• Start a gratitude journal to help you keep track of all the things you’re grateful to your body for

  • If you’ve been hitting 7,000 steps a day, maybe you want to try for 8,000! 

  • Run a certain distance without stopping

Try to create SMART goals for yourself, meaning they are specific, measurable, achievable, realistic and timebound. Brand new goals can also be like rocket fuel for your motivation and enthusiasm.

Sweat is about so much more than your workouts

Feel your best - inside AND out

Remember how powerful you are

Whether you weigh yourself regularly or not, don’t let the scales make or break your day. Remember what that number represents - your organs, bones, muscle and fat tissue, food, skin and fluids. It says nothing about your health, your inner strength, your fitness, or who you are as a person.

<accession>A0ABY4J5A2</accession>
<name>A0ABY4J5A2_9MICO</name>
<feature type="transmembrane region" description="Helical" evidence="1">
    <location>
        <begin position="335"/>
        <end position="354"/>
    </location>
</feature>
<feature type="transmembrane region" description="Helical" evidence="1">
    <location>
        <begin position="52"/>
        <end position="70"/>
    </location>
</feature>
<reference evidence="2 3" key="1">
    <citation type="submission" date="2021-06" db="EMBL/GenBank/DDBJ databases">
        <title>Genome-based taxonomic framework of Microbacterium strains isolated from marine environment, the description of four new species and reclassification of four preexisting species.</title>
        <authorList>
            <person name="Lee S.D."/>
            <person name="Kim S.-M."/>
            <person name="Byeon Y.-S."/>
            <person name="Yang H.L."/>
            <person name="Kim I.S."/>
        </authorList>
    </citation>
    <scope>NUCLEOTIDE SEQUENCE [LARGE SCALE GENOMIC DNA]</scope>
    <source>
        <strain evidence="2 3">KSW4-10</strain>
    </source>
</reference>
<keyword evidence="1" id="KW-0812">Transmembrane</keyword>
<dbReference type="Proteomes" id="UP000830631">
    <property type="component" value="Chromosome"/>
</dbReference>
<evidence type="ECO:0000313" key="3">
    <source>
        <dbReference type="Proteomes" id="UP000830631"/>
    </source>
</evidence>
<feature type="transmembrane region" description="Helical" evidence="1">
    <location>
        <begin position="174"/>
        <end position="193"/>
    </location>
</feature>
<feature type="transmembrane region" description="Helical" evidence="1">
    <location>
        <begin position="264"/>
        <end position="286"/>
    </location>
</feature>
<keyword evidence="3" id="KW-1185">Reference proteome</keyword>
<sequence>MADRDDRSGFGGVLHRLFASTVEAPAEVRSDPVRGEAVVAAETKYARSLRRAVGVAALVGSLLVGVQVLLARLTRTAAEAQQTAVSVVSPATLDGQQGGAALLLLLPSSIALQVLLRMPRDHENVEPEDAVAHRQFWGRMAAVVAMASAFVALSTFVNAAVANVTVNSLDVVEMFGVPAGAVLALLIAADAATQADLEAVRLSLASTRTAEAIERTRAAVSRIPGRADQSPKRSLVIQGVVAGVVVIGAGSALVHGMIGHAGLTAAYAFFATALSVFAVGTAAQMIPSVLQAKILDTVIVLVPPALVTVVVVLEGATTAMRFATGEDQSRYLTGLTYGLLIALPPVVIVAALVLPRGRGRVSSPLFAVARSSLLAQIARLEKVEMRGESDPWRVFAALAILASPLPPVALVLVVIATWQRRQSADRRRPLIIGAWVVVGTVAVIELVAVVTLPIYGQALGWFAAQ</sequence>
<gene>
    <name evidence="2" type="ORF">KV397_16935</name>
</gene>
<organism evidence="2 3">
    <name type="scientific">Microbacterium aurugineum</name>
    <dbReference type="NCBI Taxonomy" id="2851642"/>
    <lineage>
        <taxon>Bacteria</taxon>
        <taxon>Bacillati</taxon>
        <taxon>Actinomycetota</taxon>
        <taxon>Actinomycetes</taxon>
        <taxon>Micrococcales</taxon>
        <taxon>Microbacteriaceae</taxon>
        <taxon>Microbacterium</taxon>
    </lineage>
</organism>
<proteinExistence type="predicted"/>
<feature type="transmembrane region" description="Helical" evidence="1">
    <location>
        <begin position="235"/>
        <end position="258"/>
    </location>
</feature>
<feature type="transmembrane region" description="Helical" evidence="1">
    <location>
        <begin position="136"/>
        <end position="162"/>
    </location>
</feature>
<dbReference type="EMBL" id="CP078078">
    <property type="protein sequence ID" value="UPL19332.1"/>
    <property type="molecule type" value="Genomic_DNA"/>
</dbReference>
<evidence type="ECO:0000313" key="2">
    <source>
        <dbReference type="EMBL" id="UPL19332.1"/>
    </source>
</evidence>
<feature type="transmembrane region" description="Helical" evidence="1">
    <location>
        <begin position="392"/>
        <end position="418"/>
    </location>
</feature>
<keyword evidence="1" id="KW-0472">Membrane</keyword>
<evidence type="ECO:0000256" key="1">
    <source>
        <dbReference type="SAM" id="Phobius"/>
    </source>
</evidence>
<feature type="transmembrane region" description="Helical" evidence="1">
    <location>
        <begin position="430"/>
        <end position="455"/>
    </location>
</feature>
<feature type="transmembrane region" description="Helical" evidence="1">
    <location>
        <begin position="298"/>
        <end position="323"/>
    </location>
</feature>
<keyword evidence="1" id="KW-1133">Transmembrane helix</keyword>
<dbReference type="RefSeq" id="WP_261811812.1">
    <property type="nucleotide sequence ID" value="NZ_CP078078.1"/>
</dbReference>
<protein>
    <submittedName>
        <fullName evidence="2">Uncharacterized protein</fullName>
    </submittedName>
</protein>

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A more empowered you starts with Sweat, and our editorial team is here to bring you the latest fitness tips, trainer recommendations, wellbeing news, nutritional advice, nourishing recipes and free workouts.

* Disclaimer: This blog post is not intended to replace the advice of a medical professional. The above information should not be used to diagnose, treat, or prevent any disease or medical condition. Please consult your doctor before making any changes to your diet, sleep methods, daily activity, or fitness routine. Sweat assumes no responsibility for any personal injury or damage sustained by any recommendations, opinions, or advice given in this article.